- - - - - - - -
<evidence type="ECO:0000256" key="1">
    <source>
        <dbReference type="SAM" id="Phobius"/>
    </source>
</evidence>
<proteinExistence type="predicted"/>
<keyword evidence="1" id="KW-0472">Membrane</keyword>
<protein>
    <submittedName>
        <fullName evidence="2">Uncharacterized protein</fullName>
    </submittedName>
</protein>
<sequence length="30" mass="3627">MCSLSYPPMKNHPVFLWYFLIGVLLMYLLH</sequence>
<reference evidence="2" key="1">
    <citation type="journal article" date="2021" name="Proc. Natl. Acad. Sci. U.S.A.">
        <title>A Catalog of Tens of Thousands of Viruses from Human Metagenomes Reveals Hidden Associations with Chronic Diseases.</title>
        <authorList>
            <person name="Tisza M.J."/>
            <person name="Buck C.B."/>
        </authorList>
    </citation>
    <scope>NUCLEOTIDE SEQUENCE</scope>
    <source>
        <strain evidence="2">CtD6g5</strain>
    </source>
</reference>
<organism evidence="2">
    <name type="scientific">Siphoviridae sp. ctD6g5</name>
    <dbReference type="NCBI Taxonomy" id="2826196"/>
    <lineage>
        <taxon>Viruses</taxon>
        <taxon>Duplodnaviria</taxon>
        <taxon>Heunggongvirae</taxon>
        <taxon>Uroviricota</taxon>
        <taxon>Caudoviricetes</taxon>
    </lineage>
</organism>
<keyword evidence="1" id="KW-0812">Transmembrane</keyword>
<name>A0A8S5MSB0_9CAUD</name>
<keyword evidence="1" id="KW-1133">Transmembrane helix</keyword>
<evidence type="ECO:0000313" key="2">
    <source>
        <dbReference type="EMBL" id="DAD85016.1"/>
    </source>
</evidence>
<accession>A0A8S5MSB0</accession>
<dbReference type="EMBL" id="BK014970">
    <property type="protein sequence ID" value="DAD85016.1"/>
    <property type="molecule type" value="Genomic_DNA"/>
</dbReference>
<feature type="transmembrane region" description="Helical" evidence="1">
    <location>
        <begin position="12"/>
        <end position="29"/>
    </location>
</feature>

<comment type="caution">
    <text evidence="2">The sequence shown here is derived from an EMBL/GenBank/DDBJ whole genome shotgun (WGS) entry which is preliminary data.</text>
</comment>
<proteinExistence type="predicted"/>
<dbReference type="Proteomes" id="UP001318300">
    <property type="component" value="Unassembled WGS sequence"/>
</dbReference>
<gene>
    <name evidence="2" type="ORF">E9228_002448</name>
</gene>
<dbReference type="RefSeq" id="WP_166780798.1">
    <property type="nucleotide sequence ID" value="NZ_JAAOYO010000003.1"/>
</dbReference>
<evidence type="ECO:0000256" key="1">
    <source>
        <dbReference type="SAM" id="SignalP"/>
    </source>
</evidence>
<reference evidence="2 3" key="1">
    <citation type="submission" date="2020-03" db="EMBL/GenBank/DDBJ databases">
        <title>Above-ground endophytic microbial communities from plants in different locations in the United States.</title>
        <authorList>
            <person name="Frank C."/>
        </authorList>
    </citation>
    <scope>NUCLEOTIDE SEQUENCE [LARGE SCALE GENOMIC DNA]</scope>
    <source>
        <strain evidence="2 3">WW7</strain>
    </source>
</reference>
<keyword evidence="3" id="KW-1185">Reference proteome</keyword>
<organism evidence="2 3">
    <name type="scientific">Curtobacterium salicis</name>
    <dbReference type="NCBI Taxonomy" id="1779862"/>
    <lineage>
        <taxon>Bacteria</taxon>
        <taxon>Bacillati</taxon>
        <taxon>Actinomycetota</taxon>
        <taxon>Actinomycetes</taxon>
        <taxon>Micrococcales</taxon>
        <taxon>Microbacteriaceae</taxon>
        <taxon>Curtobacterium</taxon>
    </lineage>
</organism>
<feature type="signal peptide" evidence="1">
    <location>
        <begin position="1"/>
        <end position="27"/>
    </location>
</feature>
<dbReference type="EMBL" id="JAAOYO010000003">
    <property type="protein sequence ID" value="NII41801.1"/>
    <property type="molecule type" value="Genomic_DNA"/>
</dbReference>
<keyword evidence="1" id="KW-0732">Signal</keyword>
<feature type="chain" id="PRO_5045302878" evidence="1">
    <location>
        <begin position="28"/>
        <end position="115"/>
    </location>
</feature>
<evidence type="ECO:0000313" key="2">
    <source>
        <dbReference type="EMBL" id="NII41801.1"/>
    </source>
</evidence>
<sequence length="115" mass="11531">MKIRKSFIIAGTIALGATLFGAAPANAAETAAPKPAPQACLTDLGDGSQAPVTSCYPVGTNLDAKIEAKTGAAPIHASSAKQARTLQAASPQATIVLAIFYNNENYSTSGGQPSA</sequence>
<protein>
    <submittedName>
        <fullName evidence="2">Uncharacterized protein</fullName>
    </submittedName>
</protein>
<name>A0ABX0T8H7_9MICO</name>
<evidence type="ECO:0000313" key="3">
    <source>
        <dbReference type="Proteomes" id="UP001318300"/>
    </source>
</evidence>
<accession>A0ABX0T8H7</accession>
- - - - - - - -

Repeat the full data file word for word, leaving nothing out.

<evidence type="ECO:0000256" key="1">
    <source>
        <dbReference type="SAM" id="Phobius"/>
    </source>
</evidence>
<proteinExistence type="predicted"/>
<keyword evidence="1" id="KW-0472">Membrane</keyword>
<protein>
    <submittedName>
        <fullName evidence="2">Uncharacterized protein</fullName>
    </submittedName>
</protein>
<sequence length="30" mass="3627">MCSLSYPPMKNHPVFLWYFLIGVLLMYLLH</sequence>
<reference evidence="2" key="1">
    <citation type="journal article" date="2021" name="Proc. Natl. Acad. Sci. U.S.A.">
        <title>A Catalog of Tens of Thousands of Viruses from Human Metagenomes Reveals Hidden Associations with Chronic Diseases.</title>
        <authorList>
            <person name="Tisza M.J."/>
            <person name="Buck C.B."/>
        </authorList>
    </citation>
    <scope>NUCLEOTIDE SEQUENCE</scope>
    <source>
        <strain evidence="2">CtD6g5</strain>
    </source>
</reference>
<organism evidence="2">
    <name type="scientific">Siphoviridae sp. ctD6g5</name>
    <dbReference type="NCBI Taxonomy" id="2826196"/>
    <lineage>
        <taxon>Viruses</taxon>
        <taxon>Duplodnaviria</taxon>
        <taxon>Heunggongvirae</taxon>
        <taxon>Uroviricota</taxon>
        <taxon>Caudoviricetes</taxon>
    </lineage>
</organism>
<keyword evidence="1" id="KW-0812">Transmembrane</keyword>
<name>A0A8S5MSB0_9CAUD</name>
<keyword evidence="1" id="KW-1133">Transmembrane helix</keyword>
<evidence type="ECO:0000313" key="2">
    <source>
        <dbReference type="EMBL" id="DAD85016.1"/>
    </source>
</evidence>
<accession>A0A8S5MSB0</accession>
<dbReference type="EMBL" id="BK014970">
    <property type="protein sequence ID" value="DAD85016.1"/>
    <property type="molecule type" value="Genomic_DNA"/>
</dbReference>
<feature type="transmembrane region" description="Helical" evidence="1">
    <location>
        <begin position="12"/>
        <end position="29"/>
    </location>
</feature>

<comment type="caution">
    <text evidence="2">The sequence shown here is derived from an EMBL/GenBank/DDBJ whole genome shotgun (WGS) entry which is preliminary data.</text>
</comment>
<proteinExistence type="predicted"/>
<dbReference type="Proteomes" id="UP001318300">
    <property type="component" value="Unassembled WGS sequence"/>
</dbReference>
<gene>
    <name evidence="2" type="ORF">E9228_002448</name>
</gene>
<dbReference type="RefSeq" id="WP_166780798.1">
    <property type="nucleotide sequence ID" value="NZ_JAAOYO010000003.1"/>
</dbReference>
<evidence type="ECO:0000256" key="1">
    <source>
        <dbReference type="SAM" id="SignalP"/>
    </source>
</evidence>
<reference evidence="2 3" key="1">
    <citation type="submission" date="2020-03" db="EMBL/GenBank/DDBJ databases">
        <title>Above-ground endophytic microbial communities from plants in different locations in the United States.</title>
        <authorList>
            <person name="Frank C."/>
        </authorList>
    </citation>
    <scope>NUCLEOTIDE SEQUENCE [LARGE SCALE GENOMIC DNA]</scope>
    <source>
        <strain evidence="2 3">WW7</strain>
    </source>
</reference>
<keyword evidence="3" id="KW-1185">Reference proteome</keyword>
<organism evidence="2 3">
    <name type="scientific">Curtobacterium salicis</name>
    <dbReference type="NCBI Taxonomy" id="1779862"/>
    <lineage>
        <taxon>Bacteria</taxon>
        <taxon>Bacillati</taxon>
        <taxon>Actinomycetota</taxon>
        <taxon>Actinomycetes</taxon>
        <taxon>Micrococcales</taxon>
        <taxon>Microbacteriaceae</taxon>
        <taxon>Curtobacterium</taxon>
    </lineage>
</organism>
<feature type="signal peptide" evidence="1">
    <location>
        <begin position="1"/>
        <end position="27"/>
    </location>
</feature>
<dbReference type="EMBL" id="JAAOYO010000003">
    <property type="protein sequence ID" value="NII41801.1"/>
    <property type="molecule type" value="Genomic_DNA"/>
</dbReference>
<keyword evidence="1" id="KW-0732">Signal</keyword>
<feature type="chain" id="PRO_5045302878" evidence="1">
    <location>
        <begin position="28"/>
        <end position="115"/>
    </location>
</feature>
<evidence type="ECO:0000313" key="2">
    <source>
        <dbReference type="EMBL" id="NII41801.1"/>
    </source>
</evidence>
<sequence length="115" mass="11531">MKIRKSFIIAGTIALGATLFGAAPANAAETAAPKPAPQACLTDLGDGSQAPVTSCYPVGTNLDAKIEAKTGAAPIHASSAKQARTLQAASPQATIVLAIFYNNENYSTSGGQPSA</sequence>
<protein>
    <submittedName>
        <fullName evidence="2">Uncharacterized protein</fullName>
    </submittedName>
</protein>
<name>A0ABX0T8H7_9MICO</name>
<evidence type="ECO:0000313" key="3">
    <source>
        <dbReference type="Proteomes" id="UP001318300"/>
    </source>
</evidence>
<accession>A0ABX0T8H7</accession>